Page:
Thursday the 1st July 2021, would have been the 60th birthday of the late Diana, Princess of Wales. To commemorate the occasion, Diana’s sons, the Dukes of Cambridge and Sussex, came together to unveil a special memorial statue of their mother in Kensington Palace’s Sunken Garden which is said to be have been her favourite place in all the palace gardens, where she came to seek solace and comfort from the turbulent forces in her life.
The statue was created by Ian Rank-Broadley, a royal-favourite sculptor known for his work on British coinage and on the Armed Forces Memorial. It shows Diana standing among three children, dressed in a stylish shirt and pencil skirt, accessorised with a wide belt. A statement from Kensington Palace stated that the figure ‘is surrounded by three children who represent the universality and generational impact of The Princess’ work’, while the ‘style of dress was based on the final period of her life as she gained confidence in her role as an ambassador for humanitarian causes and aims to convey her character and compassion.’
I had the opportunity to visit a few days after the statue was unveiled during a hot and humid spell which I combined with a visit to the fabulous Kensington Palace with its great exhibitions on Queen Victoria. The shady cool of the tree tunnels that surround the sunken garden were something of a paradise.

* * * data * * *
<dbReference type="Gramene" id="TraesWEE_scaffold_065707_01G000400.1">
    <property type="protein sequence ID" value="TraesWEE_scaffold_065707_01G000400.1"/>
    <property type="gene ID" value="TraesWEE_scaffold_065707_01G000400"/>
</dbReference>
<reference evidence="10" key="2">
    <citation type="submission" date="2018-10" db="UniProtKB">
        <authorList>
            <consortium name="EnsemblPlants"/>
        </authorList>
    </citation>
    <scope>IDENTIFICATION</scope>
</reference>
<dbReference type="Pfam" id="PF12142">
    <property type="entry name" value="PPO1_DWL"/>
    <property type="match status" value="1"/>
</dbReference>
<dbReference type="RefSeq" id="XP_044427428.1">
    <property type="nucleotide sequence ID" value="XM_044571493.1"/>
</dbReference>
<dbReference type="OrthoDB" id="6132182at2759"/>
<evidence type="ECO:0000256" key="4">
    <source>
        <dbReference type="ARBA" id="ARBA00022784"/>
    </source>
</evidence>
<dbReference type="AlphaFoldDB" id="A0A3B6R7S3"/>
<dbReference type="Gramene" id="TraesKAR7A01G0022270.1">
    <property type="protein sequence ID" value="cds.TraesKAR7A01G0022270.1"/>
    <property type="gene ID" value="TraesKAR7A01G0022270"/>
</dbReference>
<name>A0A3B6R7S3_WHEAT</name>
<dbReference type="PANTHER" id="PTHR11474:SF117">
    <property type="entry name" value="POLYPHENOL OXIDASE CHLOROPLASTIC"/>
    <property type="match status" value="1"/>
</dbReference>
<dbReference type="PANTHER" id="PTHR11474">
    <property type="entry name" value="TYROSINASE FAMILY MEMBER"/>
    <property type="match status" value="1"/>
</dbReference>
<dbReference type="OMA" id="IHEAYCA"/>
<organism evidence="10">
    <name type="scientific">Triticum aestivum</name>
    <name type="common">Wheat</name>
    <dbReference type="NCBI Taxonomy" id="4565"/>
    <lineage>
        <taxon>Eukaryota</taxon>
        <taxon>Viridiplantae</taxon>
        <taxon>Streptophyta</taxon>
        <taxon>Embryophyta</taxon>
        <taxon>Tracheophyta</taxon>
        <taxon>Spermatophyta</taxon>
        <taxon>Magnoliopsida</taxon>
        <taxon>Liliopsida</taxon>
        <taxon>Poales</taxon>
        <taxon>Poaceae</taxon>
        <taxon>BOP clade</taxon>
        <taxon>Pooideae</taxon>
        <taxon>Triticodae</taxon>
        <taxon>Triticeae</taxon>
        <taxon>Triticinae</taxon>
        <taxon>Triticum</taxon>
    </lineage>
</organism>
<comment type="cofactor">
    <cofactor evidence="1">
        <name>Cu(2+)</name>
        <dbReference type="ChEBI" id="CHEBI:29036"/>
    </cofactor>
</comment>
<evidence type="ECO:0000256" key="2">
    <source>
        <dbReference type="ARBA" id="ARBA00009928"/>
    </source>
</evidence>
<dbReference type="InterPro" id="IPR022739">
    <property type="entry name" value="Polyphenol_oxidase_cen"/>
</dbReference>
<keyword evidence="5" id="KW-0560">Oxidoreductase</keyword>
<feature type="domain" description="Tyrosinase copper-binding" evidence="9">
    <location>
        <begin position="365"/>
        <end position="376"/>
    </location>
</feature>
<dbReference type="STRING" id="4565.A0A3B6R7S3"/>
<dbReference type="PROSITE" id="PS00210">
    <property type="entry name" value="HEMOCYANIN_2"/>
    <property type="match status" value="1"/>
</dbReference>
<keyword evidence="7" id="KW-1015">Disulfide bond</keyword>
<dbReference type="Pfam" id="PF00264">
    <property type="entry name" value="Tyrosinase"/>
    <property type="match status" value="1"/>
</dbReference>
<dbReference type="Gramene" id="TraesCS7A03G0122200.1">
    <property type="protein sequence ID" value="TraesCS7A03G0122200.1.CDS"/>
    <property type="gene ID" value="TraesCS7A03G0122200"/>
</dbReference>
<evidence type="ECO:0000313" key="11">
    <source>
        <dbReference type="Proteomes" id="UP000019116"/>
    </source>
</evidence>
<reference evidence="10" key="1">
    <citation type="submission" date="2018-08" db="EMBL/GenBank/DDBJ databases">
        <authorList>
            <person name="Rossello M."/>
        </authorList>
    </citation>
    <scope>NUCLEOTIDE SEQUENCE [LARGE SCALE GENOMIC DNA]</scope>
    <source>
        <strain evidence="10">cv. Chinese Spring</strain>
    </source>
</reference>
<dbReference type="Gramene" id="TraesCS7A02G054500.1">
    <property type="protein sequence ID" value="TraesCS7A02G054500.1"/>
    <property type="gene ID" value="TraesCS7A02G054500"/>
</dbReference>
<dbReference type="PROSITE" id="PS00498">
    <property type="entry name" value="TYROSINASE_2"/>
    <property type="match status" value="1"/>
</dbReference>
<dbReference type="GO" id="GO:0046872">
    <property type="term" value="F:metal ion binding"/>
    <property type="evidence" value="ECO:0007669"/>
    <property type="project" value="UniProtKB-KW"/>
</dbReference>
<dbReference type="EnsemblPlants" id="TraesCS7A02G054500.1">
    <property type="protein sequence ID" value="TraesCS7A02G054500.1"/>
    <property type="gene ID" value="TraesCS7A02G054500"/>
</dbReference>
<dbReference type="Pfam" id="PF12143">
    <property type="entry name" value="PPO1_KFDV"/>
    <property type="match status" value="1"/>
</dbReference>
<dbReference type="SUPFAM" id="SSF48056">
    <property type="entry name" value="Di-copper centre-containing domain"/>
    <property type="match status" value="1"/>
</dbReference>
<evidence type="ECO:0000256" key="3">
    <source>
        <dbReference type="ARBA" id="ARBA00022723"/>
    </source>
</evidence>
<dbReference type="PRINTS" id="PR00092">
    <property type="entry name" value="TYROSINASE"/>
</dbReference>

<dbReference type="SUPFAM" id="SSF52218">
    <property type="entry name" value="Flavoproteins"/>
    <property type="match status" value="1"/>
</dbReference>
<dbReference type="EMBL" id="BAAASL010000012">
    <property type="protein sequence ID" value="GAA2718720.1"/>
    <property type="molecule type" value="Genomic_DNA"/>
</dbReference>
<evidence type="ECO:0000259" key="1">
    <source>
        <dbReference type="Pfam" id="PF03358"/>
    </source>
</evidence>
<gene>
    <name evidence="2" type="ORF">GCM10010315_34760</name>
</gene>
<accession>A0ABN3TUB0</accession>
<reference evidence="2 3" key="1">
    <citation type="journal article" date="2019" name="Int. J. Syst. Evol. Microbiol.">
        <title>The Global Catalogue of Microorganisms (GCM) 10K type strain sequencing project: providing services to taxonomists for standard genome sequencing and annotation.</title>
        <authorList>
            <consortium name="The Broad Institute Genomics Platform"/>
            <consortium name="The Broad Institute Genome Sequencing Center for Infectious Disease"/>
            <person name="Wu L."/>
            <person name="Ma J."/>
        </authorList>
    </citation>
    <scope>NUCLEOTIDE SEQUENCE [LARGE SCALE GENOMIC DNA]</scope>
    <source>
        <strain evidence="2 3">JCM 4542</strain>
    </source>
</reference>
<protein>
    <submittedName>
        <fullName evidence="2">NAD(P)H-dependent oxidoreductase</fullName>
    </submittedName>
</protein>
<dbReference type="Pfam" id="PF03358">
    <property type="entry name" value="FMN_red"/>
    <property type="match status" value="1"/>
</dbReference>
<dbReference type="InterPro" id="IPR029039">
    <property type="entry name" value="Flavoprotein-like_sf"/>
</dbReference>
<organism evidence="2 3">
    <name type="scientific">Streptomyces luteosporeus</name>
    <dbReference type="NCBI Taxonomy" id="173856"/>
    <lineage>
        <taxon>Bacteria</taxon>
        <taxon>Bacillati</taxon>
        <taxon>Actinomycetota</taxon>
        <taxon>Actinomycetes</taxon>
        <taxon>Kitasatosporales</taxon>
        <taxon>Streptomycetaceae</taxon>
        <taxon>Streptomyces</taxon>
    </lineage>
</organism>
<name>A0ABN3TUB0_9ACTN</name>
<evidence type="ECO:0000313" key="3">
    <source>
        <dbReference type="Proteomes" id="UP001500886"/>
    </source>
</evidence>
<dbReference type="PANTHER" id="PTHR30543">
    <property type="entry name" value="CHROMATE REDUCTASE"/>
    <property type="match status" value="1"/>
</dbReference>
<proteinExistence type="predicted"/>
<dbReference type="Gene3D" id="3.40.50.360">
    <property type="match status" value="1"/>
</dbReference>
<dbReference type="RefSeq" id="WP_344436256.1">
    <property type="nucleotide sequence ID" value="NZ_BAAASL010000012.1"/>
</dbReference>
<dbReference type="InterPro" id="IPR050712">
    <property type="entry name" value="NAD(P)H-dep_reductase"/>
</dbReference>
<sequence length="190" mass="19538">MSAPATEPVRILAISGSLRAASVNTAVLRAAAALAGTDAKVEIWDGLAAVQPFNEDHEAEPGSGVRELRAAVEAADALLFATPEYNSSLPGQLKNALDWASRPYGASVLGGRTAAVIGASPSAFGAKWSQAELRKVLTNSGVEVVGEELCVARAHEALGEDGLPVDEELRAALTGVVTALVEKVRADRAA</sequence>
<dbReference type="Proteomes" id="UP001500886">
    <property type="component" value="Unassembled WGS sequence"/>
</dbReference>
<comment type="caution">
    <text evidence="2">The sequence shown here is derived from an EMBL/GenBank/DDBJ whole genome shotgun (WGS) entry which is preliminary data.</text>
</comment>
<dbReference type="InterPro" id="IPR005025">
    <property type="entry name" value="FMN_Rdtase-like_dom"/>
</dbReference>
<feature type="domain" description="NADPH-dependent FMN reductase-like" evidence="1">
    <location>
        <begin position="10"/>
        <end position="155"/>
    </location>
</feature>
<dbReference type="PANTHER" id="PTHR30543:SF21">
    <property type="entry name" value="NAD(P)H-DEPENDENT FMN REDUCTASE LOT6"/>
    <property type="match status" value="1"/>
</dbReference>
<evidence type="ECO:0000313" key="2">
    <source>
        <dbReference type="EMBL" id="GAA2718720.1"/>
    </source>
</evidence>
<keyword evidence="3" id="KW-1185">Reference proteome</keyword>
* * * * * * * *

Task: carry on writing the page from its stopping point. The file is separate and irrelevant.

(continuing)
Due to expected crowds, security concerns and no doubt the trampling of the beautiful sunken garden, the general public aren’t currently able to get up close and personal with the statue but that’s probably no bad thing as you can get to view it from several viewpoints around the the perimeter of the garden and the good thing is, you can view it or photograph it without those people taking awful selfies around and about!
As seems to be the case with many statues, especially those not made out of stone, initial opinion of experts and the public were divided into it being a fine memorial or something rather horrid. I must say though, it seems to fit in well with the garden and whilst I would have the little children being her young sons if it were my design, I understand that it’s not meant to be that way.
Though you have to pay to visit inside Kensington Palace, you can see the statue of Diana for free in the gardens if you know where to look. It also marks the end point of my Princess Diana Walking Tour through Ye Olde England Tours.